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The Children of Green Knowe Paperback – April 1, 2002


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Product Details

  • Age Range: 8 and up
  • Grade Level: 3 - 5
  • Series: Green Knowe
  • Paperback: 192 pages
  • Publisher: HMH Books for Young Readers; 1 edition (April 1, 2002)
  • Language: English
  • ISBN-10: 0152024689
  • ISBN-13: 978-0152024680
  • Product Dimensions: 7.7 x 5.2 x 0.5 inches
  • Shipping Weight: 5.6 ounces (View shipping rates and policies)
  • Average Customer Review: 4.6 out of 5 stars  See all reviews (44 customer reviews)
  • Amazon Best Sellers Rank: #33,624 in Books (See Top 100 in Books)

Editorial Reviews

Amazon.com Review

This is not an easy book, and therein lies its charm. L.M. Boston's classic is a sophisticated mood piece disguised as a children's ghost story. As young Toseland goes to live with his grandmother in the family's ancestral home, the reader is plunged immediately into the world of Green Knowe. Like Toseland, who actually rows up to his new home in the midst of a flood, we have a hard time finding our bearings. Toseland discovers a funny kind of grandmother awaiting him--one who speaks elliptically of the children and animals she keeps around the house: they might be memories, they might be ghosts. It's never quite clear where real life leaves off and magic begins. Toseland admires a deer: "A deer seems more magic than a horse." His grandmother is quick to respond: "Very beautiful fairy-tale magic, but a horse that thinks the same thoughts that you do is like strong magic wine, a love philtre for boys."

With this meshing of the magical and the real, Boston evokes a childlike world of wonder. She compounds the effect by combining gorgeous images and eerily evocative writing. Toseland goes out on a snowy morning: "In front of him, the world was an unbroken dazzling cloud of crystal stars, except for the moat, which looked like a strip of night that had somehow sinned and had no stars in it." The loosely plotted story is given more resonance still through liberal use of biblical imagery and Anglo-Saxon mythology. For those willing to suspend their disbelief and read carefully, the world of Green Knowe offers a wondrous escape. --Claire Dederer --This text refers to an out of print or unavailable edition of this title.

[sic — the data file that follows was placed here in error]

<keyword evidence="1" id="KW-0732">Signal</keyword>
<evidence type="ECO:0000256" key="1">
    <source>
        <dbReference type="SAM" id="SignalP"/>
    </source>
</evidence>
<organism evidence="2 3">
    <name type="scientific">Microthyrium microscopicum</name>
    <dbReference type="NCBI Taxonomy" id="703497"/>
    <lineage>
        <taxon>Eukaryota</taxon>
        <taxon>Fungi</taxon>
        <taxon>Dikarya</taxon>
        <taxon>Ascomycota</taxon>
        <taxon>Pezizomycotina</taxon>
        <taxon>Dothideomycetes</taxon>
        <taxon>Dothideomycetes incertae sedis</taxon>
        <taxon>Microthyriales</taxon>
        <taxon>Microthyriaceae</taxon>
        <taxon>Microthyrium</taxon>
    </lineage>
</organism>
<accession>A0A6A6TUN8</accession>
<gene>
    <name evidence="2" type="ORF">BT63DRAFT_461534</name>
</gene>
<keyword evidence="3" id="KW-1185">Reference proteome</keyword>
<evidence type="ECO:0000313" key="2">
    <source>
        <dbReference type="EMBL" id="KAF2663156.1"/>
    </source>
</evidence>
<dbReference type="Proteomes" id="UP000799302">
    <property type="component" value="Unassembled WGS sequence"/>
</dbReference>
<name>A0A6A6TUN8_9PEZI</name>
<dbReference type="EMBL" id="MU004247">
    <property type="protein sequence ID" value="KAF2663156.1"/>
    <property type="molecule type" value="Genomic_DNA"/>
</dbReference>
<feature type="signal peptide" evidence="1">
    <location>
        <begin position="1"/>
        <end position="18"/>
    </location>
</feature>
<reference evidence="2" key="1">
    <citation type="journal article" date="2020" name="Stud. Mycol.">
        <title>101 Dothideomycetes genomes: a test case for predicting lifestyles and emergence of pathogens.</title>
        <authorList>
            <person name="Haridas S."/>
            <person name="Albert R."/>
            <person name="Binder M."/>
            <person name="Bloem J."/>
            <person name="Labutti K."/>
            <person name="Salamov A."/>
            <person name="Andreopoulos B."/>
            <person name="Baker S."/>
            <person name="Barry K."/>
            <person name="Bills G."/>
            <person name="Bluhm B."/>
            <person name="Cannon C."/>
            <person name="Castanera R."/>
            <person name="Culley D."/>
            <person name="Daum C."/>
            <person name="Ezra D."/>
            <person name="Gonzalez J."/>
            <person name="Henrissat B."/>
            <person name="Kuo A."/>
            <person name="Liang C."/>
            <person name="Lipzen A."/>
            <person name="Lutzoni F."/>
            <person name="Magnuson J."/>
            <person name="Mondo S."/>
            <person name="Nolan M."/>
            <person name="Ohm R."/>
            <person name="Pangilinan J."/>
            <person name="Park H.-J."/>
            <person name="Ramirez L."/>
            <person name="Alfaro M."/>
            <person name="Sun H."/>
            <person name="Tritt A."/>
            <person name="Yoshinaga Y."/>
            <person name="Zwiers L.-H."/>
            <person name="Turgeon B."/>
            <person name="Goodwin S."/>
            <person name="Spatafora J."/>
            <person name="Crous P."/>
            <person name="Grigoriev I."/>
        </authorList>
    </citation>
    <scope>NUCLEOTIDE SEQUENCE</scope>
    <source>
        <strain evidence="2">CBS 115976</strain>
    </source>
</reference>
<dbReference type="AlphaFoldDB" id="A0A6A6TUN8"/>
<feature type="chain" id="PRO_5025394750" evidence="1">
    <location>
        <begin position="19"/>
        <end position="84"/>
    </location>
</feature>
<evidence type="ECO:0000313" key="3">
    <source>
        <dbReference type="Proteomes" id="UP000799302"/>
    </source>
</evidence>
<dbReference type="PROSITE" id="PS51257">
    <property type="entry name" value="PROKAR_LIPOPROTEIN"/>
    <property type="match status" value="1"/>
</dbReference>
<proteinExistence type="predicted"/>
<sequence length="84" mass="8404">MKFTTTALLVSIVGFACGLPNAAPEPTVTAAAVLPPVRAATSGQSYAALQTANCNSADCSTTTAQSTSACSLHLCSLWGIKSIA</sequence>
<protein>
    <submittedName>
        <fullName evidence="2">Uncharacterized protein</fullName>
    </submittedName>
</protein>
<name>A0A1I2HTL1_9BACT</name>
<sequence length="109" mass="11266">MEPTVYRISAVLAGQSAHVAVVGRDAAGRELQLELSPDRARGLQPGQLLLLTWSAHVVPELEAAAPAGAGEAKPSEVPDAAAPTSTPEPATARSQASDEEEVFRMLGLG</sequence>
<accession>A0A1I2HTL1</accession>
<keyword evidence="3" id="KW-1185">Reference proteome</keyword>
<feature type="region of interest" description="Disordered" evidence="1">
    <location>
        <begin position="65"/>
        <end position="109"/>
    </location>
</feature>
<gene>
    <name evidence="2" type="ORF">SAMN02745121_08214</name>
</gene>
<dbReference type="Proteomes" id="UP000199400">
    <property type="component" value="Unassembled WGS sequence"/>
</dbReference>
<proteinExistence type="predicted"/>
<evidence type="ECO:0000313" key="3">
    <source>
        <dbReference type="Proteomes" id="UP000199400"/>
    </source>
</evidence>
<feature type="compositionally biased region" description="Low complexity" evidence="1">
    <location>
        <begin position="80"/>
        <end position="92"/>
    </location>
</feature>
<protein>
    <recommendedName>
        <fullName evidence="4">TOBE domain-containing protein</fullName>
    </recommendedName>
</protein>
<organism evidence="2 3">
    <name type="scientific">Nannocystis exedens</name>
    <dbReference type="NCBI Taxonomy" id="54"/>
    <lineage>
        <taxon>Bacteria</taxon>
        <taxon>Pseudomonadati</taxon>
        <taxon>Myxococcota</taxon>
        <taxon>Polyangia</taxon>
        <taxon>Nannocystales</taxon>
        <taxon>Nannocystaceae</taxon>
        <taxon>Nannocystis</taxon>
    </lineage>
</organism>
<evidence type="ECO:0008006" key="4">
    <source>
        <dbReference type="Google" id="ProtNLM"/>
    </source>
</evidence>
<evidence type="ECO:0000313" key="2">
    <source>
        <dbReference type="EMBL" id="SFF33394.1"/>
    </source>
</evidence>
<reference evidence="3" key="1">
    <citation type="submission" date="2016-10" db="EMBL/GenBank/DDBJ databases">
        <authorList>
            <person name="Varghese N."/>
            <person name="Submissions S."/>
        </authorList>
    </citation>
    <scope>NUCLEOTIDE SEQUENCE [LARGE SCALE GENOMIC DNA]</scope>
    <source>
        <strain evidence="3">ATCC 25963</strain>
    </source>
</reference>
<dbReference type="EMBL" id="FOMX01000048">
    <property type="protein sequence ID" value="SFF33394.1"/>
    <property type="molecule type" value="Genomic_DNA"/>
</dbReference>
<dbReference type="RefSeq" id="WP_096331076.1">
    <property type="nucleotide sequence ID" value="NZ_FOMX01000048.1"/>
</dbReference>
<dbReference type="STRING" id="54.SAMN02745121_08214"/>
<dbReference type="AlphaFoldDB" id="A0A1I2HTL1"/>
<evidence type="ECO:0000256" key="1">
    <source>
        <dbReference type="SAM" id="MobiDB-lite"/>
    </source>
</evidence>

Review

"This is a book . . . to own and read aloud and come back to over and over again. It is one of the best fantasies I have ever read."--Horn Book
"An uncommon tale . . . told with a gratifying blend of the eerie, the sinister, and the familiar."--New Yorker

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Customer Reviews

I read this many years ago & then again recently & still love it.
Sue Birch
Too bad, this is a story I would have loved to have someone read to me when I was a kid and which I look forward to reading to my own kids.
Orrin C. Judd
The story is a bit spooky, definitely old-fashioned, mysterious, and sweet, all at the same time!
Jaina Solo

Most Helpful Customer Reviews

89 of 91 people found the following review helpful By Orrin C. Judd VINE VOICE on October 1, 2000
Format: Paperback
I'd never heard of the Green Knowe books until I recently picked this one up. Too bad, this is a story I would have loved to have someone read to me when I was a kid and which I look forward to reading to my own kids. It is the magical, mysterious tale of young Master Toseland, who goes to spend the Christmas holiday with his great-grandmother Mrs. Oldknow at the family estate of Green Noah. Arriving by train, he finds the grounds flooded and the groundskeeper, Mr. Boggis, must pick him up in a rowboat to carry him to the house. It gradually becomes apparent that the house is temporally as well as physically isolated. First through overheard giggles and then by shadowy glimpses, it is revealed to Tolly (as Mrs. Oldknow calls him) that the house is inhabited by the spirits of children from generations long passed. In particular, Toby, Linnet and Alexander, three siblings felled by the plague hundreds of years earlier, romp about the building and grounds. Mrs Oldknow, who is well aware of the phenomena, tells Tolly stories about the children and the history of the manor, including a gypsy curse that was placed on a creepy topiary of Noah, which is how the place (originally Green Knowe) got its name.
Lucy Boston was inspired to write these books--this is the first in a series of eight--after restoring the Manor House at Hemingford Grey, which dates to the year 1130. The restoration process discovered all kinds of hidden fireplaces and windows and other reminders of the house's ancient past. This apparently awakened in her a sense of history on a human scale and reminded her of how easily we ignore such things.